Assume that n is the number of data used in matrix R where and . Then matrix is a matrix. We may solve the 12th-order real-valued coefficient equation . The matrix is a symmetric matrix with and . Then we can obtain the eigenvalues of which are such that .
The value obtained in the above procedure is rearranged in the form of
Let be a homogeneous coordinate of the position of the camera and it should satisfies since it is the only point that does not correspond to the plane of the image by the perspective projection transform . Therefore, is a nonzero vector in the null space of . The matrix divided into , we finally obtain the user’s position in 3D world coordinate as .
In this chapter, the following method was used to verify the proposed method at Inno Gallery, Kyunghee University. When the user takes an indoor image, obtain the pixel coordinate in the user image using the method described in section 3.2, and assign the 6 pairs of world coordinates corresponding to the vertices of the object captured as the feature points in the user image to the Equation (6) of chapter 3 to obtain the user’s position. In order to analyze the error due to the increase in the number of data, the experiment is repeated in the same order as in the case of eight pairs of points.
In order to compare the performance of the proposed method, we will compare it with the result of user location using homography. The method of using homography should know the camera position of the reference image in advance. Using the SURF algorithm, we find feature points that are invariant to environmental changes such as scale, illumination, and viewpoint from two images from the reference and user images, and match reference and user images and obtain homography between the two images. If you de-compose the homography, you can see how much the user’s image has been rotated and translated from the reference image. The results can be used to determine where the user took the image.
4.1. Experimental Conditions
Since the perspective projection was designed for the pinhole camera, the camera parameters were obtained with the image resolution of 3264 × 1836 using the camera calibration tool to eliminate the distortion of the camera. The results are shown in Table 1.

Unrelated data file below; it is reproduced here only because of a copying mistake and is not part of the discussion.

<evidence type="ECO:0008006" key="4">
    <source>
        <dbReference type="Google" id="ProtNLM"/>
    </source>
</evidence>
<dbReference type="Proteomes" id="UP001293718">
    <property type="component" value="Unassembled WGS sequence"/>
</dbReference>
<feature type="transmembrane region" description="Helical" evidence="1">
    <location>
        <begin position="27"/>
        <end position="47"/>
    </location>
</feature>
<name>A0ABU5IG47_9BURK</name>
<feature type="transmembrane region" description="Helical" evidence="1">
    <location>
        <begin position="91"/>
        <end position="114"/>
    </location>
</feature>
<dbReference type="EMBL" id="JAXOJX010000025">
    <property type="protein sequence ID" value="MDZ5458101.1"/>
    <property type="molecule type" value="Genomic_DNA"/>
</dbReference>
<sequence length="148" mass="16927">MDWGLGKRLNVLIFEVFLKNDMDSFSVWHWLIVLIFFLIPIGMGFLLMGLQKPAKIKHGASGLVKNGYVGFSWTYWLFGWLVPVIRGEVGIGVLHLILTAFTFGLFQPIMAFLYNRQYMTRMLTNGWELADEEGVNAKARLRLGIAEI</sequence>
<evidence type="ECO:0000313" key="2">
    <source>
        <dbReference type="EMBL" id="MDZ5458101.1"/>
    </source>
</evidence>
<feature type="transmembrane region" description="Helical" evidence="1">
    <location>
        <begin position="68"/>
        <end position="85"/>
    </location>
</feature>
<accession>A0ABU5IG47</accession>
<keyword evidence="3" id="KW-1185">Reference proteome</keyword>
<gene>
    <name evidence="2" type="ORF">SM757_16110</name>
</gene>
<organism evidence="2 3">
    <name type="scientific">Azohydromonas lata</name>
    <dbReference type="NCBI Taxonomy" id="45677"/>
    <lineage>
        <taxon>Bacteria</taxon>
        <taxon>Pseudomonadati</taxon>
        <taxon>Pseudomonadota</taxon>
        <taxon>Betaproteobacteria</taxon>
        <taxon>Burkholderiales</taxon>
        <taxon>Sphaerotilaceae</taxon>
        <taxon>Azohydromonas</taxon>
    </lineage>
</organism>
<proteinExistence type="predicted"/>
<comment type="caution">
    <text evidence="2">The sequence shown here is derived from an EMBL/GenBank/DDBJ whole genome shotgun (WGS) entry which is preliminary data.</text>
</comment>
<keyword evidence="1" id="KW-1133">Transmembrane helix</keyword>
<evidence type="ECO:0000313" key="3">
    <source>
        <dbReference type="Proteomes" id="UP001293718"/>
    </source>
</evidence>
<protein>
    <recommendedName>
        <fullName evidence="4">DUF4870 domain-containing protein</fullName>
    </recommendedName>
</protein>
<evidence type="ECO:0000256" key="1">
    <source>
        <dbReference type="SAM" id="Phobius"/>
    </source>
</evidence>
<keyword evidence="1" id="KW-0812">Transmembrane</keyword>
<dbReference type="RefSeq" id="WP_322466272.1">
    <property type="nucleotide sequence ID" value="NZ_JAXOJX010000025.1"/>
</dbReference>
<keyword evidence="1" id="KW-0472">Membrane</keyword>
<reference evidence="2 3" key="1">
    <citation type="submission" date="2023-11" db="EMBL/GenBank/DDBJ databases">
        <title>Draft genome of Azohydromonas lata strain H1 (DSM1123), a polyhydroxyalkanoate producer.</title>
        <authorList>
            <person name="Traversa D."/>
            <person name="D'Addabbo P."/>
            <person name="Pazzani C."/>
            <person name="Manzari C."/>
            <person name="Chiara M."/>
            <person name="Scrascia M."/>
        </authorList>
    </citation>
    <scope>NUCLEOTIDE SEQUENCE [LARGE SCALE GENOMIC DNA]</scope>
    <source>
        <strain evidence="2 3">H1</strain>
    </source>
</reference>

World coordinates are calculated in meter units, and the unit of pixel coordinates is pixel. The image taken by the user is shown in Figure 9. This image was taken with a camera corresponding to Table 1.
Table 1. Camera parameters used in the experiment.
Table 2 and Table 3 show the 2D pixel coordinates of the feature points obtained from the user image. The 3D world coordinate of the object matching the feature point used as the pixel coordinates was taken from the data base and used as the input data.
Figure 6. 6 features of the image.
Figure 7. 8 features of the image.
Figure 8. A user image of innogallary.
Table 2. The input data used in Figure 6.
Table 3. The input data used in Figure 7.
4.2. Experiment Result
In order to compare the accuracy of the proposed experimental results, we extracted the homography matrix of the reference and user images and found the position of the user. The result of extracting feature points using SURF algorithm in both images is shown in Figure 9. The position of the user obtained using this method is listed in Table 4. Figure 10 is an image that warps the reference image, the user image and decomposes the homography estimated from the two images to apply the rotation, translation values obtained from the decomposition and make the feature points of the reference image and the user image the same. In Figure 10, it can be confirmed that warping is performed based on the blue frame.
If the error is calculated by the general error rate calculation method, as the position of the camera is located closer to the origin of the world coordinate, it can be confirmed that even if the difference between the calculated user position and the actual user position is small, the error rate is large. Therefore, in this paper, the error rate as Equation (7) is newly defined to calculate a reasonable error.